Pocatello Man Pleads Guilty to Distribution of a Controlled Substance Resulting in Death
POCATELLO – Michael Simmons, 33, of Pocatello, Idaho, pleaded guilty yesterday to distribution of a controlled substance analogue resulting in death, U.S. Attorney Bart M. Davis announced. Simmons was indicted by a federal grand jury in Pocatello on September 13, 2017.
According court documents, on June 17, 2016, Simmons distributed a Schedule I synthetic opioid commonly known as U-47700 to victim, A.D., in Pocatello, Idaho. Simmons knew that it was a prohibited substance when distributed for human consumption, and knew that it would have the same effect on the central nervous system as an illegal substance. Simmons distributed the analogue for A.D.’s consumption. A.D. consumed the analogue, which caused A.D.’s death.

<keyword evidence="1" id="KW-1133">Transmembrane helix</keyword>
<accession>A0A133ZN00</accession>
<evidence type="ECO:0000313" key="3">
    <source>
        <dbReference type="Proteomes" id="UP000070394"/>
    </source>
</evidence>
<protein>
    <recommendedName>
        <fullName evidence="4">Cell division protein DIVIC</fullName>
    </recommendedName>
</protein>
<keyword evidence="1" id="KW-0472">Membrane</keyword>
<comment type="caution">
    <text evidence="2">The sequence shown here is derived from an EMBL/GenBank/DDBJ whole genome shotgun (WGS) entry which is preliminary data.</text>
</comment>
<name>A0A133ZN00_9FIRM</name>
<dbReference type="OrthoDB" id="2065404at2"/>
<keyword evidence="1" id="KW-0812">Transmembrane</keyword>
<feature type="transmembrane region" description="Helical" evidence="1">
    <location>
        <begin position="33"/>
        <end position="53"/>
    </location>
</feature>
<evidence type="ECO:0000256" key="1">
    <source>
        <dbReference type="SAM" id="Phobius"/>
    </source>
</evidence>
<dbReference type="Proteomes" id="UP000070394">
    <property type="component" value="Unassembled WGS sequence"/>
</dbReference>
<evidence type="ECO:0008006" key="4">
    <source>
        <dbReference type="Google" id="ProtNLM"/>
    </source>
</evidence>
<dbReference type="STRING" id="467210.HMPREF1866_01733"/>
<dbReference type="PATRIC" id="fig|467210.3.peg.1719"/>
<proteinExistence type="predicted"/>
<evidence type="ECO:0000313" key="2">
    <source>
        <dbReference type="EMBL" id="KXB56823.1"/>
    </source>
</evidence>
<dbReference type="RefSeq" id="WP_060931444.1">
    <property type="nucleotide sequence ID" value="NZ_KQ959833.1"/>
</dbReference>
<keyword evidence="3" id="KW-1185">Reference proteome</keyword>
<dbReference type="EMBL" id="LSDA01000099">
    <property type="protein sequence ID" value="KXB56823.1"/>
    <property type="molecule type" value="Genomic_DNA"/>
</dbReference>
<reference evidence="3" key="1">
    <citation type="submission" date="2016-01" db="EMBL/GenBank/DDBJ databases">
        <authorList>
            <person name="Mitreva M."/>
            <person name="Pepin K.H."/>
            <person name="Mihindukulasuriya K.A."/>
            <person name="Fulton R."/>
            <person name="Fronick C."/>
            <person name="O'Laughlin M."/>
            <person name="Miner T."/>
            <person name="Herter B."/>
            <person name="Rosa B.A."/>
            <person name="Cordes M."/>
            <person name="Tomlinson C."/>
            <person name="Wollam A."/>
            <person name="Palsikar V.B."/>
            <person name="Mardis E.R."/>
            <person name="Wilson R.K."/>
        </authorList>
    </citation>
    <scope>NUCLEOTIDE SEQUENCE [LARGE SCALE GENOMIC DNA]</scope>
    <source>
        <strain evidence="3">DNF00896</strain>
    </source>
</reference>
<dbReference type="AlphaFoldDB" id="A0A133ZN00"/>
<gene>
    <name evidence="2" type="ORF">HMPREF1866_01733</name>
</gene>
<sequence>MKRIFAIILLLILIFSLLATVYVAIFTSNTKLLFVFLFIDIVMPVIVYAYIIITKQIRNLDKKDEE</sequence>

The charge for distribution of a controlled substance analogue resulting in death is punishable by a mandatory minimum of 20 years in prison up to life, a maximum fine of $2,000,000, and at least three years of supervised release.
Sentencing is set for June 20, 2018, before Chief U.S. District B. Lynn Winmill at the federal courthouse in Pocatello.
“Our nation is in the midst of an opioid epidemic and Idaho is not immune from it,” Davis said. “The Department of Justice has made combatting the opioid crisis a priority. As in this case, my office and federal law enforcement agencies are dedicated to partnering with state and local law enforcement and prosecutors to battle this epidemic.”
The case was investigated by the Department of Homeland Security/Immigration and Customs Enforcement/Homeland Security Investigations, the Pocatello Police Department and the Drug Enforcement Administration, with assistance from the Idaho State Police and the Pocatello Fire Department.